At auto shows worldwide, concept cars wow audiences with radical styling and tech that would make Gene Roddenberry smile, but what happens when tomorrow’s high tech ride becomes yesterday’s fantasy?
This summer, visitors to Heritage Museums & Gardens in Sandwich, Massachusetts will get to see those futures past, and see what car designers can do when they let their imaginations run wild. It’s all part of a special exhibit of concept cars called “Driving Our Dreams: Imagination in Motion.”
Headlining the exhibit are three cars from General Motors’ 1950s Motorama: the jet turbine-powered Firebird II and Buick Centurion and Wildcat II. Rarely seen in public, these one-off dream cars set the standard for all concept cars to follow.
Held from 1949 to 1961, the Motorama was a traveling show with the deliberate theatricality of an Apple World Wide Developer Conference. GM used it to promote new products and paint a picture of a future based around the automobile. For the public, outrageous concept cars were the draw.
It doesn’t get much more outrageous than the Firebird II, a family sedan powered by jet engines and shaped like a spaceship. That bubble canopy probably makes life a little unpleasant on hot days.
Despite the sci-fi design, the Firebird II was also somewhat prescient: according to the Motorama script, a production Firebird would be able to drive itself using (non-existent) tech that allowed it to “see” the road. That’s very similar to the sensor-impregnated “smart roads” some experts believe will make self-driving cars a reality in this century.
Other cars focused more on styling than tech. The Buick Centurion and Wildcat II may look pretty radical (especially for cars from GM’s senior citizen division), but that was the point.
Once you catch a glimpse of the Wildcat’s floating headlights and sleek tail fins, or the Centurion’s pointed front end and bubble canopy, it’s hard to look away. Underneath the glitz, it’s even possible to see hints of the tamer production cars these concepts previewed.
In the era of jets, rockets, and impending nuclear war, even humdrum production cars were dressed up with Space Age jewelry to give their makers a more exciting image.
Hudson turned to Italian coachbuilder Touring to create a coupe worthy of the Jetsons. Based on the company’s Jet, it was appropriately named Italia. Plymouth did the same trick with the 1954 Explorer, one of a series of “Idea Cars” from Chrysler, sporting a custom body from Ghia.
Other concepts sought to predict the future of a specific model, sometimes changing everything but the name.
If you’re having trouble adjusting to the 2014 Chevrolet Corvette Stingray’s new look and tech-filled cabin, consider the mid-engined 1986 Corvette Indy and 1990 CERV III (Chevrolet Engineering Research Vehicle) concepts, or the all-aluminum Reynolds Corvette.
Putting the engine in the middle increases weight distribution, and aluminum bodywork reduces weight, but Chevy has stuck with the traditional front-engined layout and composite body on all production Corvettes.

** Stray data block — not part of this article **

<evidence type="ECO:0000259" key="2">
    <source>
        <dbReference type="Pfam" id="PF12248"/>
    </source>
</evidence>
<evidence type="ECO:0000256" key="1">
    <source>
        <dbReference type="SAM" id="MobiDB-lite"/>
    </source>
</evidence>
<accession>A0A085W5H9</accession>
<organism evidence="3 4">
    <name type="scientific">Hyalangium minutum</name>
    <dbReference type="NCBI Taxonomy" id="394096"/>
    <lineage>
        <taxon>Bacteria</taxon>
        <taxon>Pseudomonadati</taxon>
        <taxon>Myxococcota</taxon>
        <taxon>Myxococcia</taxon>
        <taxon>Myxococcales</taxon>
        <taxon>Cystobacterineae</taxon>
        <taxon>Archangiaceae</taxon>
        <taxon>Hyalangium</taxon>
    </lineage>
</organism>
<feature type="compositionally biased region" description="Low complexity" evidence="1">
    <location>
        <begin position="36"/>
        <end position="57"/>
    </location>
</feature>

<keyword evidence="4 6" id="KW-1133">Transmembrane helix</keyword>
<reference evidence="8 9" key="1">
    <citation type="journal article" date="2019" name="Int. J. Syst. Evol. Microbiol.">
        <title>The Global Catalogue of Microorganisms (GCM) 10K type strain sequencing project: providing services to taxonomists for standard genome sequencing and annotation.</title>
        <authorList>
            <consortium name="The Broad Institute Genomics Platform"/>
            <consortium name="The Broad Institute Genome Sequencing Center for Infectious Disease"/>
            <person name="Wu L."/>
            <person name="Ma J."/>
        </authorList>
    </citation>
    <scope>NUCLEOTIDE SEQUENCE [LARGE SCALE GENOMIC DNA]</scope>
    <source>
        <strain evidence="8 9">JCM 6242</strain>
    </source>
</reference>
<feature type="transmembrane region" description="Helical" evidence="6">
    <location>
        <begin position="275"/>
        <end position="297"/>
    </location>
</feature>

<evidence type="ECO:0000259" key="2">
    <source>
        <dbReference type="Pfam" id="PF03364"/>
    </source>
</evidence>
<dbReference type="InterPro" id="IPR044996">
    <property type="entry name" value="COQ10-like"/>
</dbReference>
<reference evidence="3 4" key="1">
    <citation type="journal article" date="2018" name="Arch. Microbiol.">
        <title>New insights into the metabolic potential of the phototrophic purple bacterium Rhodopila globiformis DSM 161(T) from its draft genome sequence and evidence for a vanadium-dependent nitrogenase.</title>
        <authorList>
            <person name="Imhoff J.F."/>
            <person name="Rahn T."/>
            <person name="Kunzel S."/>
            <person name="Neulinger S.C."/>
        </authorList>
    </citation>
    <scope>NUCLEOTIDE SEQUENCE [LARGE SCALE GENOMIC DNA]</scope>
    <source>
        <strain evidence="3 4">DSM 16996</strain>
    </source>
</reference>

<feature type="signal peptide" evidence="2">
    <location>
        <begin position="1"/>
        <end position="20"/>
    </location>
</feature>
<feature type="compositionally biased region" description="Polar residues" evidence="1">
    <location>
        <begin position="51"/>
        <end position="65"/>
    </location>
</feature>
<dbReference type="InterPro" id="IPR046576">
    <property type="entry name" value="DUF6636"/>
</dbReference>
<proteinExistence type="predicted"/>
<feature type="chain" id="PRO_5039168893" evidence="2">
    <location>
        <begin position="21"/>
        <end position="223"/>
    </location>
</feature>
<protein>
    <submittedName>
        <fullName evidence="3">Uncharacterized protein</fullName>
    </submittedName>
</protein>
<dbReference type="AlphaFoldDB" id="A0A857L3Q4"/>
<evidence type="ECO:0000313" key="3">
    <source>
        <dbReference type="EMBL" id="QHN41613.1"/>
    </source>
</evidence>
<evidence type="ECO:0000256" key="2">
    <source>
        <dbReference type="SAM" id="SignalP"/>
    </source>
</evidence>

It’s surreal to see these different takes on the GM car with the most tradition behind its name, and to think of what today’s ‘Vette would look like if the General had decided to put one of them into production.
The 1963 Corvair Monza SS takes things from the surreal to the ridiculous. Everyone knows the Corvair as the Volkswagen-fighting compact Chevy conjured up in 1960, only to inspire the ire of Ralph Nader.
That car didn’t look anything like the wedge-shaped Monza. What would Ralph think of this sleek sports car, which shares nothing with the utilitarian Corvair except a rear-mounted engine and a badge?
Looking pretty and promising tech that doesn’t exist is one thing, but what about cars that can actually do what their creators say they can?
Finishing off the exhibit were two modern cars, the solar-powered 2009 Infinium and the Terrafugia Transition flying car.
The Infinium may look like the love child of a solar panel and a skateboard, and it may be lacking in headroom, but its is a working car powered by sunshine. Built by the Unversity of Michigan Solar Car Team for the 2010 American Solar Challenge, it uses 2,000 gallium arsenide solar cells to develop a breathtaking 12.3 horsepower.
Unlike the vintage Motorama cars, the Transition’s wings work. It’s actually more like an airplane for the road than a “flying car,” designed to land at small airports in sparsely populated areas and allow its pilot to fold up the wings and drive to his or her final destination.
The Transition made its first flight last year, and Terrafugia is currently taking orders at about $280,000 a pop.
Whether it’s futuristic styling, alternative propulsion, or moving beyond the need for roads, car designers can come up with some pretty cool stuff when they dream big. Seeing the vehicles create allows us to live in that dream world too.
“Driving Our Dreams: Imagination in Motion” runs through October 27 at Heritage Museums & Gardens in Sandwich, Massachusetts. If you’re planning a trip to the beaches on Cape Cod, check it out.